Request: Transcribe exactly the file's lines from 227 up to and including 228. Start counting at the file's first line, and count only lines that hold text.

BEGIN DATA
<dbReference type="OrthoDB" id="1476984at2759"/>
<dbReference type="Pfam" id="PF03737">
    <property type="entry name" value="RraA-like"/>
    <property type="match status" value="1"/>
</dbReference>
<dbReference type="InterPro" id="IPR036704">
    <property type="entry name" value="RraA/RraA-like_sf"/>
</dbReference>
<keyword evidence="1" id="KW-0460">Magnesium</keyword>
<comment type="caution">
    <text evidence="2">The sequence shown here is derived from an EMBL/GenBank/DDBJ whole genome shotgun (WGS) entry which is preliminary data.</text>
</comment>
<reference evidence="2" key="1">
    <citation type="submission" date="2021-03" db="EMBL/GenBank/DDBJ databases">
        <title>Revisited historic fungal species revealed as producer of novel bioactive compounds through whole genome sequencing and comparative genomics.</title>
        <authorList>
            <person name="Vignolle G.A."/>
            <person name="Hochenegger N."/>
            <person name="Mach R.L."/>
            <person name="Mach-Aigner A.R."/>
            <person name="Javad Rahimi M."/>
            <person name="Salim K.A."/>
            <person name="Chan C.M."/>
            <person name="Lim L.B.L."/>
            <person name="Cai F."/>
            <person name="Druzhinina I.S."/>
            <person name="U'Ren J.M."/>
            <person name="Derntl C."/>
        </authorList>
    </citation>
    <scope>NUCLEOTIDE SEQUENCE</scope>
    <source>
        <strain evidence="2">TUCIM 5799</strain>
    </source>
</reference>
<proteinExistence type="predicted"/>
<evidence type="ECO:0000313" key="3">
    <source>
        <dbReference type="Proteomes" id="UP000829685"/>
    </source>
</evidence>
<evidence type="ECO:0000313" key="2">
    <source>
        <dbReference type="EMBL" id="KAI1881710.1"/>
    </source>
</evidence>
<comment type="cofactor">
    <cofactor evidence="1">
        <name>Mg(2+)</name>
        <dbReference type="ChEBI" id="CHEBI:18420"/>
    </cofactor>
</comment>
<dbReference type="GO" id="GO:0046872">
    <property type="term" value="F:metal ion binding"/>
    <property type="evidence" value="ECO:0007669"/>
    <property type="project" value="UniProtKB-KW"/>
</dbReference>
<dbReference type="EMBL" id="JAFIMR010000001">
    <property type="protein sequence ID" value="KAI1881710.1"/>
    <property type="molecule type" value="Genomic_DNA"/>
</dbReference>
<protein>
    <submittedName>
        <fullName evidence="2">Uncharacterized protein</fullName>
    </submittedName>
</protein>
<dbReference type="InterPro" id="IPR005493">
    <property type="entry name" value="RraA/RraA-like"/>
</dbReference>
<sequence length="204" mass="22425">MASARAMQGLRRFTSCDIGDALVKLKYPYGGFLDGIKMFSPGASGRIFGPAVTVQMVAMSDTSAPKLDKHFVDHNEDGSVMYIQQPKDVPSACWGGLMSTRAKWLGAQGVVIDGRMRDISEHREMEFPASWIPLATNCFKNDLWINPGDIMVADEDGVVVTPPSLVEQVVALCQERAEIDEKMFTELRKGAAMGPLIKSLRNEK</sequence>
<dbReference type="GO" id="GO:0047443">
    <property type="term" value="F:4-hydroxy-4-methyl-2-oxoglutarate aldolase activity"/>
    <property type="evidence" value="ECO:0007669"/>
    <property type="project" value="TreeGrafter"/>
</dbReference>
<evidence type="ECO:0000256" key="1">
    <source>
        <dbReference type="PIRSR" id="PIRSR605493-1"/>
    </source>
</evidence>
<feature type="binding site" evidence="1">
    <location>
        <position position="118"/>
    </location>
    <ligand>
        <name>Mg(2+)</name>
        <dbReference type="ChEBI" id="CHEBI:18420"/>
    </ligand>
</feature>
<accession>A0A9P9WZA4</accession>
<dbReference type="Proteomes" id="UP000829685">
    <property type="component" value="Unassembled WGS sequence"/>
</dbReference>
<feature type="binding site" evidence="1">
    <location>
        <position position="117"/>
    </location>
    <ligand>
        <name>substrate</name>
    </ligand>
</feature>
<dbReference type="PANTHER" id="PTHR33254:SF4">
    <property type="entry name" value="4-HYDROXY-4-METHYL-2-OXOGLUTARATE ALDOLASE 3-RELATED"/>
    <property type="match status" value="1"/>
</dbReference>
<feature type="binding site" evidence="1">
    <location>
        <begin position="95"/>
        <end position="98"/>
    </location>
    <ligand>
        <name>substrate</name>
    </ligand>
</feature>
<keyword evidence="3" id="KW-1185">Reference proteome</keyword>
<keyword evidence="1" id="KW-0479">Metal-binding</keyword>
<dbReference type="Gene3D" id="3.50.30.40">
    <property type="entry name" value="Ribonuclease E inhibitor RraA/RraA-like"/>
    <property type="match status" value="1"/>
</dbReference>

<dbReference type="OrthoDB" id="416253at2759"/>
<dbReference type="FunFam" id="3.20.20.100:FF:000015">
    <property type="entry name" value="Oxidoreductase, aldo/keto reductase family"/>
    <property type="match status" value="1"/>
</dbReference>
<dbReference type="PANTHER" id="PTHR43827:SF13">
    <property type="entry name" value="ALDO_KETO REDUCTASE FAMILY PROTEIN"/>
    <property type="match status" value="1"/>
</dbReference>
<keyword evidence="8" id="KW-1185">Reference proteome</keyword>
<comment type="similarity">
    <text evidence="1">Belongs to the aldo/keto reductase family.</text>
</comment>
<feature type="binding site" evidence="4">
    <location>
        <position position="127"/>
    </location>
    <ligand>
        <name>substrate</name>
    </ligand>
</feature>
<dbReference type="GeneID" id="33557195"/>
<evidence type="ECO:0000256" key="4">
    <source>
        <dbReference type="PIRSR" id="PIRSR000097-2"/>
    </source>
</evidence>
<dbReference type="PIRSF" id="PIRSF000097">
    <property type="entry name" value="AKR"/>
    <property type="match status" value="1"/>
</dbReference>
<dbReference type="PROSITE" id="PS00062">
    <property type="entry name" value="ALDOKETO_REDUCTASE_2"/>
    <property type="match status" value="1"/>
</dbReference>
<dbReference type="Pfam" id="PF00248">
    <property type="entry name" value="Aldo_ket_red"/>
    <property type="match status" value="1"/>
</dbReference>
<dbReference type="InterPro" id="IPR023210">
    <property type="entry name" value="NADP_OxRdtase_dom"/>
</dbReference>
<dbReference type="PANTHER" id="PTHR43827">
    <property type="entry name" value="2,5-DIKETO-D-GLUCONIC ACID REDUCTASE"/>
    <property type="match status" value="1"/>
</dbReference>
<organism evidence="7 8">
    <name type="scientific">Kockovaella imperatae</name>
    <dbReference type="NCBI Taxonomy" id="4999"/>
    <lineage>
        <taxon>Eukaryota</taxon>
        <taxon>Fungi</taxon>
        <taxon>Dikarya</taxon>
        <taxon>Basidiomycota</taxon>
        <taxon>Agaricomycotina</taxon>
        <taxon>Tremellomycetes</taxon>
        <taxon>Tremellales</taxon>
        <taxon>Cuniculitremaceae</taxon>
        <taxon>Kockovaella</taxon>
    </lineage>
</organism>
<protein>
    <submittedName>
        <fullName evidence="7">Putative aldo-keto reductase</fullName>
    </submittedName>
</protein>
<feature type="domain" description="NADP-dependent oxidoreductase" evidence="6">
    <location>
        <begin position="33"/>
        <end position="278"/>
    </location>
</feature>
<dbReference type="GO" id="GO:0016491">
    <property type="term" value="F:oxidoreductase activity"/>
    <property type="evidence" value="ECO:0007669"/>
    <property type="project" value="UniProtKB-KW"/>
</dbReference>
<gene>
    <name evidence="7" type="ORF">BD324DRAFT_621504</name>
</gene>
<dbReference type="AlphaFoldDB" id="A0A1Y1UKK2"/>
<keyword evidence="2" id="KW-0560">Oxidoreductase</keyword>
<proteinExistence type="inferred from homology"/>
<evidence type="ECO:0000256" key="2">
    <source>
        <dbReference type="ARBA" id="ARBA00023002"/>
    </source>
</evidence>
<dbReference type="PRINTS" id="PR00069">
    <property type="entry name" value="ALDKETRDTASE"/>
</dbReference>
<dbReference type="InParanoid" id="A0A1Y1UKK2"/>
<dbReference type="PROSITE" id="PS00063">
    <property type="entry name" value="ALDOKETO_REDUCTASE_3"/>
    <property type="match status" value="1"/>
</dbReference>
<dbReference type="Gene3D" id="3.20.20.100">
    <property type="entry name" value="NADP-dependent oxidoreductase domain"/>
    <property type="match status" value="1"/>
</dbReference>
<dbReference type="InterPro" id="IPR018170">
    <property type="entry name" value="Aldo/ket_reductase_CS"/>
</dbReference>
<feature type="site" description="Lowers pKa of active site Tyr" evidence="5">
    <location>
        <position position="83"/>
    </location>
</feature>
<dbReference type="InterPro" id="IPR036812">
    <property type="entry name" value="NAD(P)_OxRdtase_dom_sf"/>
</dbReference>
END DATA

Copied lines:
    </location>
</feature>